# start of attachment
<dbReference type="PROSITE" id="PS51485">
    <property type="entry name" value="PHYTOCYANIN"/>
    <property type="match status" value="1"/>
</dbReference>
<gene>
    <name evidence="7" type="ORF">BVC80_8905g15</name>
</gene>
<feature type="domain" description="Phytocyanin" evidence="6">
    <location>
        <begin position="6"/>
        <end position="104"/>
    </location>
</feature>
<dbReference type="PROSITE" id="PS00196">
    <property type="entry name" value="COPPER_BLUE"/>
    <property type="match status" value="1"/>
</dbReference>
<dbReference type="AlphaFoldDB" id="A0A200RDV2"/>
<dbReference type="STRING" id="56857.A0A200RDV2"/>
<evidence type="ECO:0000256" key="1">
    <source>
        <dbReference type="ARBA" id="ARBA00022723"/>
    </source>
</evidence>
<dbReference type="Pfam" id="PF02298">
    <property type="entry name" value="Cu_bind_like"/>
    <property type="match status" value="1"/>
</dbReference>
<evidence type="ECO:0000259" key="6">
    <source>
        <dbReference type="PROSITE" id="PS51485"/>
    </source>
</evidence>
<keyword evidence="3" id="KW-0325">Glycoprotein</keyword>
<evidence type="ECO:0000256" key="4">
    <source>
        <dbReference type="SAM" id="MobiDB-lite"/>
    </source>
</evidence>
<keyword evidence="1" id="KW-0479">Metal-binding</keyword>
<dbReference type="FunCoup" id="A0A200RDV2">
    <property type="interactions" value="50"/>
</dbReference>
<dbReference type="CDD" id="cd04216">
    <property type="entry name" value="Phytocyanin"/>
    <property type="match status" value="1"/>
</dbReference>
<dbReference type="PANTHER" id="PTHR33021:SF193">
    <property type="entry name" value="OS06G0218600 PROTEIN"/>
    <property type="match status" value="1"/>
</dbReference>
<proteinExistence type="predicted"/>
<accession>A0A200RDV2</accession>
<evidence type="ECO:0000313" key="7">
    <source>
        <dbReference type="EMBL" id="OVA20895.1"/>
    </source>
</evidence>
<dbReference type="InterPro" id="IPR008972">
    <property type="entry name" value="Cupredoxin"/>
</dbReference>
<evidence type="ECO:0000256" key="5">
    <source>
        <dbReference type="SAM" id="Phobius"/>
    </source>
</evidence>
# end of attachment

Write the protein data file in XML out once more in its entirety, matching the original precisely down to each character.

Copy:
<dbReference type="PROSITE" id="PS51485">
    <property type="entry name" value="PHYTOCYANIN"/>
    <property type="match status" value="1"/>
</dbReference>
<gene>
    <name evidence="7" type="ORF">BVC80_8905g15</name>
</gene>
<feature type="domain" description="Phytocyanin" evidence="6">
    <location>
        <begin position="6"/>
        <end position="104"/>
    </location>
</feature>
<dbReference type="PROSITE" id="PS00196">
    <property type="entry name" value="COPPER_BLUE"/>
    <property type="match status" value="1"/>
</dbReference>
<dbReference type="AlphaFoldDB" id="A0A200RDV2"/>
<dbReference type="STRING" id="56857.A0A200RDV2"/>
<evidence type="ECO:0000256" key="1">
    <source>
        <dbReference type="ARBA" id="ARBA00022723"/>
    </source>
</evidence>
<dbReference type="Pfam" id="PF02298">
    <property type="entry name" value="Cu_bind_like"/>
    <property type="match status" value="1"/>
</dbReference>
<evidence type="ECO:0000259" key="6">
    <source>
        <dbReference type="PROSITE" id="PS51485"/>
    </source>
</evidence>
<keyword evidence="3" id="KW-0325">Glycoprotein</keyword>
<evidence type="ECO:0000256" key="4">
    <source>
        <dbReference type="SAM" id="MobiDB-lite"/>
    </source>
</evidence>
<keyword evidence="1" id="KW-0479">Metal-binding</keyword>
<dbReference type="FunCoup" id="A0A200RDV2">
    <property type="interactions" value="50"/>
</dbReference>
<dbReference type="CDD" id="cd04216">
    <property type="entry name" value="Phytocyanin"/>
    <property type="match status" value="1"/>
</dbReference>
<dbReference type="PANTHER" id="PTHR33021:SF193">
    <property type="entry name" value="OS06G0218600 PROTEIN"/>
    <property type="match status" value="1"/>
</dbReference>
<proteinExistence type="predicted"/>
<accession>A0A200RDV2</accession>
<evidence type="ECO:0000313" key="7">
    <source>
        <dbReference type="EMBL" id="OVA20895.1"/>
    </source>
</evidence>
<dbReference type="InterPro" id="IPR008972">
    <property type="entry name" value="Cupredoxin"/>
</dbReference>
<evidence type="ECO:0000256" key="5">
    <source>
        <dbReference type="SAM" id="Phobius"/>
    </source>
</evidence>